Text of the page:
Shortly before Christmas I was invited for a talk and book signing of my novel at The Protein Sciences Corporation (PSC), which on its home page describes itself as: “Protein Sciences specializes in vaccine development and protein production. Our mission is our inspiration: to save lives and improve health by effectively responding to the changing world through the creation of innovative vaccines and biopharmaceuticals.

PSC purchased one hundred copies of my book and distributed them to its employees as a holiday gift.

It was interesting to visit a company whose research keeps in check the fantasy of people like me. I must mention that a couple of days before my talk there was a New York Times article about two different labs that created a deadly Avian Flu virus, and the discussion of whether the details of Flu experiments must remain secret for fears of bioterrorism as urged by Homeland Security. In my humble opinion these kinds of experiments may be dangerous since the virus can unintentionally get out the lab while the benefits of creating such a virus are questionable as we already know that a virus like this can easily recombine with the human influenza virus. As for Homeland Security telling scientists and the scientific press what and how to publish, I am generally against any kind of censure but in this case I must defer to the specifics of science which might reveal too much. The bigger and the more hypothetical question is whether any foreign enemy state would actually want to produce a deadly virus of this sort since this could mean the annihilation of their own population. Those countries are poor and it is hard to imagine that they could vaccinate, in secret, their entire population before letting the virus free.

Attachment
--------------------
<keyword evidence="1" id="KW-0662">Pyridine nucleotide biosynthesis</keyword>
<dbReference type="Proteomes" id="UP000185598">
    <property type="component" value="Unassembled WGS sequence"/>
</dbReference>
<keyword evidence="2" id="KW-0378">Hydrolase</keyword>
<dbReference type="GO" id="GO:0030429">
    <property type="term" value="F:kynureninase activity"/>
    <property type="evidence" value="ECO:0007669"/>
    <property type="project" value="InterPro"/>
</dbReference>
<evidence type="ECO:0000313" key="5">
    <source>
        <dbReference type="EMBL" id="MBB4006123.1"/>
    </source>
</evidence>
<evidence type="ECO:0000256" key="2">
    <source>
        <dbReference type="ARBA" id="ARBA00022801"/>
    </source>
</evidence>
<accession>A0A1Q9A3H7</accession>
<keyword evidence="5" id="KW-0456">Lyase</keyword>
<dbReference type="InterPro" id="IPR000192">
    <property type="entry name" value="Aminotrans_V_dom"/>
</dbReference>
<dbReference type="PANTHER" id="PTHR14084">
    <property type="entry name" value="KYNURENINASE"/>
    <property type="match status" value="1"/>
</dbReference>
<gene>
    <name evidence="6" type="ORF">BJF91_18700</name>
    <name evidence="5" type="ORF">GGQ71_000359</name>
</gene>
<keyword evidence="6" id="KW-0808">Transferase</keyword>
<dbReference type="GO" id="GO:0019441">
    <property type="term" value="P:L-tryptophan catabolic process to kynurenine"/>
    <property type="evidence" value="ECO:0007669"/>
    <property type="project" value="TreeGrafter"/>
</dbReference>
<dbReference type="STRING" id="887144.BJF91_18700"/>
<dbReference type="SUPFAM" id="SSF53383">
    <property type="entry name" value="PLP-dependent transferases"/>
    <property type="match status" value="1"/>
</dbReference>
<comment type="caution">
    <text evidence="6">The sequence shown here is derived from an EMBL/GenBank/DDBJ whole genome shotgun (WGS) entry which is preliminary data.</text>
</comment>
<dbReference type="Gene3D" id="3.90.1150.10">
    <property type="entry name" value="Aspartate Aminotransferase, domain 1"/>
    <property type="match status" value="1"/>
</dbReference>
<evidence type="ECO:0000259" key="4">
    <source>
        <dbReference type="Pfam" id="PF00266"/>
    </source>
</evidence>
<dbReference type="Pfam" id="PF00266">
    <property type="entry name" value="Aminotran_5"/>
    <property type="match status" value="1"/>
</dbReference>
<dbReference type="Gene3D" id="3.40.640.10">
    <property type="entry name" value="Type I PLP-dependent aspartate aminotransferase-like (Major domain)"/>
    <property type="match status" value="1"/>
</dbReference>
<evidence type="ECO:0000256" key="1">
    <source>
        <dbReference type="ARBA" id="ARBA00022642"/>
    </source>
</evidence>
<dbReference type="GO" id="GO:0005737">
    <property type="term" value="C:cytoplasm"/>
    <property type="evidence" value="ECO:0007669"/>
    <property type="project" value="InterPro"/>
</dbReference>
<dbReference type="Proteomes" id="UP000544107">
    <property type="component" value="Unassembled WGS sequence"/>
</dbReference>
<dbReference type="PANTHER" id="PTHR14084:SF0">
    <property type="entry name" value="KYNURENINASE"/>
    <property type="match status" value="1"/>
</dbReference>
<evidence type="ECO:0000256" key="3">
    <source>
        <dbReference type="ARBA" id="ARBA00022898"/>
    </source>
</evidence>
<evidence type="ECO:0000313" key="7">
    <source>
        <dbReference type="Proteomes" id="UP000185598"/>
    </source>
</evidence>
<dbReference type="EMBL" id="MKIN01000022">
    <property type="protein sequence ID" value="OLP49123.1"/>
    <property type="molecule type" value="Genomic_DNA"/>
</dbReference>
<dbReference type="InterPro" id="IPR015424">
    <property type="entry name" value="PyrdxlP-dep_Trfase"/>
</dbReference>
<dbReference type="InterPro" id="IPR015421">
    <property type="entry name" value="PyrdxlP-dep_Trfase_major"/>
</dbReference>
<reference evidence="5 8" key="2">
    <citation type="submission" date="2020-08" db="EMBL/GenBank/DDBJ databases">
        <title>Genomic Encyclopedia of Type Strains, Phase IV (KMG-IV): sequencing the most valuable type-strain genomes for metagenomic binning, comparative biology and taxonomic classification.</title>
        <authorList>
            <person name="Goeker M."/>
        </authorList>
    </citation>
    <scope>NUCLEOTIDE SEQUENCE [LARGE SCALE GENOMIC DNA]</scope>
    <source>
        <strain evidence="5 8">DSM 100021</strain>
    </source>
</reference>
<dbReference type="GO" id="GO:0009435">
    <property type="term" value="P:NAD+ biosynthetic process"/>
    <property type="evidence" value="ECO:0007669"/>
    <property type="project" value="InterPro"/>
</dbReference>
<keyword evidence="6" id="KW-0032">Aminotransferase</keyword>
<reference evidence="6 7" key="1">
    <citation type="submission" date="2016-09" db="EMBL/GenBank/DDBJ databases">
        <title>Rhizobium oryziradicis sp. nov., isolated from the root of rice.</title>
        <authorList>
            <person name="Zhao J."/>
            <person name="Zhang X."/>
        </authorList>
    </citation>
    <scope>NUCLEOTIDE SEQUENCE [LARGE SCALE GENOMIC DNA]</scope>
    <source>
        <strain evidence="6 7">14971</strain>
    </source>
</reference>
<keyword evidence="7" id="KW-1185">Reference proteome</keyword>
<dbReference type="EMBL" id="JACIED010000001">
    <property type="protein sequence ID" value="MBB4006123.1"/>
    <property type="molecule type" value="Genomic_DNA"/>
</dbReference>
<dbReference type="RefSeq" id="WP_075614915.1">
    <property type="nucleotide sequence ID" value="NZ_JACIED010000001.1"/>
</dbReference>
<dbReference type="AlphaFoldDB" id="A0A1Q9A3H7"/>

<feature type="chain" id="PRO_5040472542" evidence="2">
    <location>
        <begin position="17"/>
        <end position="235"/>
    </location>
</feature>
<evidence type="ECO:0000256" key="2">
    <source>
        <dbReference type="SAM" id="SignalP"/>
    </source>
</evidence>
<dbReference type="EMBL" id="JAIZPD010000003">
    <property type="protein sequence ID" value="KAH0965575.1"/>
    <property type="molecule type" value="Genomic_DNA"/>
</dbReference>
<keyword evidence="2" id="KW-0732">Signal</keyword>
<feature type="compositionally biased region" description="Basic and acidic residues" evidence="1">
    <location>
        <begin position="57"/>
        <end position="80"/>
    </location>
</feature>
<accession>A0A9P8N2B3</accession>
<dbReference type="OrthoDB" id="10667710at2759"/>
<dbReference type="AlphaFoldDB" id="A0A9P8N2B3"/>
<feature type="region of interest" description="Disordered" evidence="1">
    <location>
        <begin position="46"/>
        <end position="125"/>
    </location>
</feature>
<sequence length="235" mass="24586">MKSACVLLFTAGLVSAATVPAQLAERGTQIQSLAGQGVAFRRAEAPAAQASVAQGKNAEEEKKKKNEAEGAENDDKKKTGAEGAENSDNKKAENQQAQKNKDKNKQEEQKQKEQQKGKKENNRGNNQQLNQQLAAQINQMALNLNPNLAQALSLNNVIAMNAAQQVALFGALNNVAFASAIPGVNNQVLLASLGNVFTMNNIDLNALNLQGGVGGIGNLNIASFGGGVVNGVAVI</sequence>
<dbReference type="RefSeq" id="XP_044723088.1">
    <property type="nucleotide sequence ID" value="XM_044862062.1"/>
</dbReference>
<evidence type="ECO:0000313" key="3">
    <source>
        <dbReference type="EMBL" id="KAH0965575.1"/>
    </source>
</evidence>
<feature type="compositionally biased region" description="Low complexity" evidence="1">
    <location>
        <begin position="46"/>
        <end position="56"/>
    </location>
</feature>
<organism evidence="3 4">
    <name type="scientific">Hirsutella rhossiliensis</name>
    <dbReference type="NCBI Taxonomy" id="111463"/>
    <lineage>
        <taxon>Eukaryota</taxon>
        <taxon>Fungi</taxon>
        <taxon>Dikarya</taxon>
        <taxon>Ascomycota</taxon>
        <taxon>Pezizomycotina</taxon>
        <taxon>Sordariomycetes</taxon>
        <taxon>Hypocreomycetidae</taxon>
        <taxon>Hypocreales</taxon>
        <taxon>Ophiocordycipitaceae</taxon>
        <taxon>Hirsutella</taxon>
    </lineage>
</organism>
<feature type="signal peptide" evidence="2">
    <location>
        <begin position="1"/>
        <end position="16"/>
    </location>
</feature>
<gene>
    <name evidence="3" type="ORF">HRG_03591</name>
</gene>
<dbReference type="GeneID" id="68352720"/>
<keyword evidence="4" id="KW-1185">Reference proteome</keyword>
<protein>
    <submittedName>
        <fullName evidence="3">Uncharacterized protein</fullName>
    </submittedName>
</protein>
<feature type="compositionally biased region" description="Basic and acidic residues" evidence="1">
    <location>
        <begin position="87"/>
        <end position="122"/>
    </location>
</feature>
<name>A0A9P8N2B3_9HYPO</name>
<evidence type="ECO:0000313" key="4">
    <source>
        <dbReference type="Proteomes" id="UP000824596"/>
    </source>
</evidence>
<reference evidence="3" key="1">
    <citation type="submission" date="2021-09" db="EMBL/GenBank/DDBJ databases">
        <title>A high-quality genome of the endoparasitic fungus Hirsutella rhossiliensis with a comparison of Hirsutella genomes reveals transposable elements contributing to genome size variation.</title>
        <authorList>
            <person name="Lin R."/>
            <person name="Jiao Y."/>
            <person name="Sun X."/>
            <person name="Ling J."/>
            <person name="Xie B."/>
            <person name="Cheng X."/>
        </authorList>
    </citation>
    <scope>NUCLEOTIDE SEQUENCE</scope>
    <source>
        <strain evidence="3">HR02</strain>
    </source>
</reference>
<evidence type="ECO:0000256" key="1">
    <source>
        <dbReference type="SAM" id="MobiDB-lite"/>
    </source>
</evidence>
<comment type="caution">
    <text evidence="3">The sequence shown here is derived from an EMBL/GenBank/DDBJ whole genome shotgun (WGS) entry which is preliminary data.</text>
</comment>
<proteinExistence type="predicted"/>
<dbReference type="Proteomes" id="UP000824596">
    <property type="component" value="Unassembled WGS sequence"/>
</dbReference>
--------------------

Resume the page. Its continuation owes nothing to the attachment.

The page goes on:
I read about PSC research and their ingenious solution of cloning the antigens – the active parts of the virus - via insects to speed up the production of the vaccine. This approach offers a lot of advantages: The vaccine makers do not have to weaken the live virus and therefore cannot get exposed and sick, and the vaccine production can proceed very quickly since the antigens are already in the database and can be rapidly cloned if required. I suppose this is the kind of a vaccine which I had in mind while writing because the whole process of vaccine development and distribution takes about a month in the novel. In real life, if one were to isolate/multiply and weaken (attenuate) the virus for the vaccine production it would take about a year.

On a more human side, as opposed to the technicalities of vaccines and pandemics, there were a lot of interesting questions and remarks from the readers. Most young women came saying “I have a little son (daughter) and as I was reading your novel I was …” I am glad I have this connection to mothers. I was writing as a mother, and nothing can be more terrifying than fearing for the life of your child. This, curiously, isn’t true for people who don’t have children. The image of Max for them is just another character in the novel, and maybe not the most exciting. Amazing how easily we forget being children ourselves, and feeling for children by identifying with them through our childhood selves.

Several people asked about spirituality, healing and the miraculous: Did Anna have a gift? Do I believe in healing and miracles? Why am I interested in this topic? The short answer is, most of us want to believe in miracles even if we have never encountered anything supernatural in our lives. Even the staunch atheists harbor yearnings like this, and it reflects on our redemption-seeking nature, our fears and our innate spirituality in whatever form it takes. It is certainly true for me as well. And this topic maybe warrants more attention to blog about next time.

Other questions concerned the psychology of the characters, including the minor ones, such as: Here is a doctor who saves lives and risks his own, how can he steal from the dead and seek comfort in sex with an older woman? We, humans, are so complex. Very successful people tend to be vengeful egomaniacs even when their work is highly admirable and selfless. The kindest mothers are often suffocating, wonderful husbands unfaithful, happy children distant, and best friends jealous and withholding. This complexity is also what makes us so human and fascinating, and my profession as a psychiatrist so gratifying.